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We have new insights into the bizarre nature of lava planets, and the icy moon Europa may yet reveal some of her salty secrets.

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[♪ INTRO].

The search for planets around other stars has mostly focused on Earth-like worlds with the potential to host life. But putting aside that holy grail, there’s a whole trove of planets that probably aren’t great places to live but are totally fascinating in their own right.

Like lava planets. These worlds orbit so close to their stars that all or much of their surface is consumed in an ocean of molten rock. They’re completely unlike anything we are familiar with, but thanks to a paper published last week in the.

Monthly Notices of the Royal Astronomical Society, we have a better idea what one of those planets might be like. And it is bizarre. The paper focused on an object called K2-141b, which was discovered in 2018 by NASA’s Kepler Space Telescope.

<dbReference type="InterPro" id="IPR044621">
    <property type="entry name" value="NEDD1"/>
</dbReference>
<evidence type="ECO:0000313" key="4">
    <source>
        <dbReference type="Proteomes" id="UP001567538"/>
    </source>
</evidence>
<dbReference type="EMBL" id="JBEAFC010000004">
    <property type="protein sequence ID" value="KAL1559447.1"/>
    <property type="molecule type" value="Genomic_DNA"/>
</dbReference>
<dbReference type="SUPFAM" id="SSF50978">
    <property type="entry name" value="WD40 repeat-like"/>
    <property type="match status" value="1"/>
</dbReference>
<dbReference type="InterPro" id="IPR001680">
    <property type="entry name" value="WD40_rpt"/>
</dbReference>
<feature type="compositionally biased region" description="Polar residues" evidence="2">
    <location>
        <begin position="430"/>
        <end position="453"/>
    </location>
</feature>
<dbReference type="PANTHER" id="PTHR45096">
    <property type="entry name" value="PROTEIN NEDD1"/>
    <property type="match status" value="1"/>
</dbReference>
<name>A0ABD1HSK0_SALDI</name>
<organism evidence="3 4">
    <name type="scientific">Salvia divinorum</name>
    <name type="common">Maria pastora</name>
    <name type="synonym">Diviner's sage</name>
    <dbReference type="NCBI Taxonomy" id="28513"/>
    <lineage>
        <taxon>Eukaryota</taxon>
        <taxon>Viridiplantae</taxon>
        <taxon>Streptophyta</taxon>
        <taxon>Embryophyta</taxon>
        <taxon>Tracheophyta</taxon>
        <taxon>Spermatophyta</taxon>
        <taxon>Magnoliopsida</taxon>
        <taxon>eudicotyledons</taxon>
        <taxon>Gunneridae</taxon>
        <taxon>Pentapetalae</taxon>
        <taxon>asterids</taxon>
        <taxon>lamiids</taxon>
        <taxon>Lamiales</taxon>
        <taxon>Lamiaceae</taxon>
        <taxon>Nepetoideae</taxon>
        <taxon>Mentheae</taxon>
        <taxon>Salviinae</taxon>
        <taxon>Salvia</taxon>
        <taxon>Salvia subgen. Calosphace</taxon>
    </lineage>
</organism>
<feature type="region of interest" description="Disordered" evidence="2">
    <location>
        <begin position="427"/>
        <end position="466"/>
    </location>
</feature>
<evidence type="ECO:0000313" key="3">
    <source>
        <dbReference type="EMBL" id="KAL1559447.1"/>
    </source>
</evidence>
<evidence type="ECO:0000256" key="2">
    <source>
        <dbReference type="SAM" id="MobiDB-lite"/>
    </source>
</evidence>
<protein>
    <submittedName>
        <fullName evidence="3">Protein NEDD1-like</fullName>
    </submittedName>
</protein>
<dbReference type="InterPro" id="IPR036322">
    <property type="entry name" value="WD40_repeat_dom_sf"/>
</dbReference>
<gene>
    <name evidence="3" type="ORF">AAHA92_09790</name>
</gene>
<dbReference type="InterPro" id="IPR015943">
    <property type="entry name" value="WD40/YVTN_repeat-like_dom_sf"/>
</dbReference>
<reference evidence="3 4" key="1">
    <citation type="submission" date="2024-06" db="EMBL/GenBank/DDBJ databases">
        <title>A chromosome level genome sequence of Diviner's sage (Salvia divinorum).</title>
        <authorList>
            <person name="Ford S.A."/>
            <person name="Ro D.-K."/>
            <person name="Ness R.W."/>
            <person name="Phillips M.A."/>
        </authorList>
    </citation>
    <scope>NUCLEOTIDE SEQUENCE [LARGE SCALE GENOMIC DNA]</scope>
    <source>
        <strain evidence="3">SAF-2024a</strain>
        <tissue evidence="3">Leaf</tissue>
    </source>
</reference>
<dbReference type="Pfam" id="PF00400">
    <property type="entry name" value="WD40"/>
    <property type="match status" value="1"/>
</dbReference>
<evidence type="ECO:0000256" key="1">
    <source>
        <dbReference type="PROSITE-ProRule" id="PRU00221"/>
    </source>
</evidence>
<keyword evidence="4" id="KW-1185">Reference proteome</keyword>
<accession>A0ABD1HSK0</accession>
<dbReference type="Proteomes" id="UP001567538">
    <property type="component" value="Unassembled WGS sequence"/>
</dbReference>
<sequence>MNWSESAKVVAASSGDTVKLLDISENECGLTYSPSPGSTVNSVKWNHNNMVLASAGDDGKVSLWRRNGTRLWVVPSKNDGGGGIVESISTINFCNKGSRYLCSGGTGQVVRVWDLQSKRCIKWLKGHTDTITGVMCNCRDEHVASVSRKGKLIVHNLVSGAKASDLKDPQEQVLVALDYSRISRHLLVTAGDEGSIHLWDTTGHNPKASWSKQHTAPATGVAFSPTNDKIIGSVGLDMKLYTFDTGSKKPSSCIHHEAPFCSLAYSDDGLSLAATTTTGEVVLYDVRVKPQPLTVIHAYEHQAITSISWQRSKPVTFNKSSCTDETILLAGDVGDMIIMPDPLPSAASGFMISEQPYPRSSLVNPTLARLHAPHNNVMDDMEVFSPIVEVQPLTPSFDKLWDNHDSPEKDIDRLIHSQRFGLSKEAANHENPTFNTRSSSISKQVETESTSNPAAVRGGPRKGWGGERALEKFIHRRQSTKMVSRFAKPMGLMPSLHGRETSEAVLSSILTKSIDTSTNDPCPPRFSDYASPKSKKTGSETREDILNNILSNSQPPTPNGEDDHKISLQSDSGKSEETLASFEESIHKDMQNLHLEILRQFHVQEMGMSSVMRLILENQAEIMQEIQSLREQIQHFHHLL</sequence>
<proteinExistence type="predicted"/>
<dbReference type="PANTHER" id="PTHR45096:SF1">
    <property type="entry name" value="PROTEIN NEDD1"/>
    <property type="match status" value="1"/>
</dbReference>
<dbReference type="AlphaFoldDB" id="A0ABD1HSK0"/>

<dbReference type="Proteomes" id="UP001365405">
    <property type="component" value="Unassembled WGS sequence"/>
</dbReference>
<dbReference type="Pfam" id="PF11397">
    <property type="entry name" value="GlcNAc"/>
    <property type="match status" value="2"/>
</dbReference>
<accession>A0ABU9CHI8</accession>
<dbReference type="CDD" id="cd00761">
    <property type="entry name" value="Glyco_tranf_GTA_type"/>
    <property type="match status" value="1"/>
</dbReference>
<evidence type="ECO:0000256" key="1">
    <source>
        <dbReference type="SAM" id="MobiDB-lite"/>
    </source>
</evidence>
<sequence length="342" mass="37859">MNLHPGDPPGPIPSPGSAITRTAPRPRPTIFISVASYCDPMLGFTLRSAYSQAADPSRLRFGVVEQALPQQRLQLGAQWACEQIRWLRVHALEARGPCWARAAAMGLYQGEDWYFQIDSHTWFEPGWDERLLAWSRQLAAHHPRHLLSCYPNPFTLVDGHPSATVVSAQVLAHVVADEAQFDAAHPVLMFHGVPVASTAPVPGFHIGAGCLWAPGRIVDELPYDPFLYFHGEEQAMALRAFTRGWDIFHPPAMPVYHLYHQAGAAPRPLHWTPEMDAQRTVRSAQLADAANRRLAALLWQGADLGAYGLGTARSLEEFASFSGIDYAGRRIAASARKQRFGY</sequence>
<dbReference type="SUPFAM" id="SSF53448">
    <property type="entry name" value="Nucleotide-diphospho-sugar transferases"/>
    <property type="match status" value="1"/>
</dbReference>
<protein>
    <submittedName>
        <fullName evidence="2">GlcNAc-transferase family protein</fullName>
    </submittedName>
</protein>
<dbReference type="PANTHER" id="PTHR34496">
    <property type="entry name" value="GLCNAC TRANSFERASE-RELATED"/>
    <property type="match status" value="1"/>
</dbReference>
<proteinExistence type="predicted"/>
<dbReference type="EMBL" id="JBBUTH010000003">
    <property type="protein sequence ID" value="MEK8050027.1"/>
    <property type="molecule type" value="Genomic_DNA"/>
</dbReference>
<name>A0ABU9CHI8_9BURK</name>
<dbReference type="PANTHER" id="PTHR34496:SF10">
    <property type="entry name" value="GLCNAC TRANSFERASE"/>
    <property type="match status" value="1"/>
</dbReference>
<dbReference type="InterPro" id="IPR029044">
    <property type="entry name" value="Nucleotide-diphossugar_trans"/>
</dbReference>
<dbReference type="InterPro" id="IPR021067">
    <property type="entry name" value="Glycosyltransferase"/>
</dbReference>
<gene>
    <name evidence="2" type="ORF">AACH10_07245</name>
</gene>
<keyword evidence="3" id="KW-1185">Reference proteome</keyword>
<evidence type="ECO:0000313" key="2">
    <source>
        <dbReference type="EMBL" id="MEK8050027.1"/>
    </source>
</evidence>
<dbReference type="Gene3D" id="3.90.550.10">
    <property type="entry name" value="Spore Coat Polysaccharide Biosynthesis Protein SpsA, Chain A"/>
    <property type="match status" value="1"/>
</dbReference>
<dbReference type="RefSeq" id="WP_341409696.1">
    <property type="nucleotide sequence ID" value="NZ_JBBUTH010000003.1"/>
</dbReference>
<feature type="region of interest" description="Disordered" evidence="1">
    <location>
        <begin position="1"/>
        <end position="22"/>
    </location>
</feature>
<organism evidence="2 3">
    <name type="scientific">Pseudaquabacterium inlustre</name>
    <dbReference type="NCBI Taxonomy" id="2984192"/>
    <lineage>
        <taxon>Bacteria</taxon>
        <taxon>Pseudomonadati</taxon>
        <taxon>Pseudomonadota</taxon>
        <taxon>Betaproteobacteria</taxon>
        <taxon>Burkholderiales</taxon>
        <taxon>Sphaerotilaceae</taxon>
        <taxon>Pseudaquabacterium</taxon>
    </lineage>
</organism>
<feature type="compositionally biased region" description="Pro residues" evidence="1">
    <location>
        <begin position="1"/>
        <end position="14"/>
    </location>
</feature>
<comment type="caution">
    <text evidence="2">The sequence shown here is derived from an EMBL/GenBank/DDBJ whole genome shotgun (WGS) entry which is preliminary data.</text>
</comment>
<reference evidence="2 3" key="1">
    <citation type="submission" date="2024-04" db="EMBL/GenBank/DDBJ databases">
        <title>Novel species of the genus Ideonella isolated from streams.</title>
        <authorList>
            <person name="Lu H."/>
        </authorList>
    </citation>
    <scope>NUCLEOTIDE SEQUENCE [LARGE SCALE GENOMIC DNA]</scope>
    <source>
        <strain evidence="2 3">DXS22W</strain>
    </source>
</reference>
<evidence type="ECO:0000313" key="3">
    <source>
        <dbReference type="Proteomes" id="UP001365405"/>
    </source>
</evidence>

It has a mass around five times greater than Earth and orbits a star around 200 light-years away. And it’s got all the hallmarks of a planet: a solid surface, deep oceans, a thin atmosphere, even rain. There’s just one catch: All that stuff I just talked about is rock.

It’s got a rocky surface, oceans of lava, an atmosphere of vaporized rock, and to top it all off, it rains molten rock. Now, on this planet, one complete orbit takes just eight hours. And since it’s so close to its star, scientists can’t actually photograph it directly.

But one research team was able to feed the little data we have into a computer simulation to explore what the planet might be like. They already knew that at such a distance, the planet is almost certainly tidally locked, meaning the same side of the planet always faces the star. And through the simulations, they found that the side facing the star would be around 3,000 degrees Celsius, while the night side would be 200 below zero. 3,000 degrees is hot enough to not just melt rock but simply vaporize it, creating the ingredients for a thin atmosphere.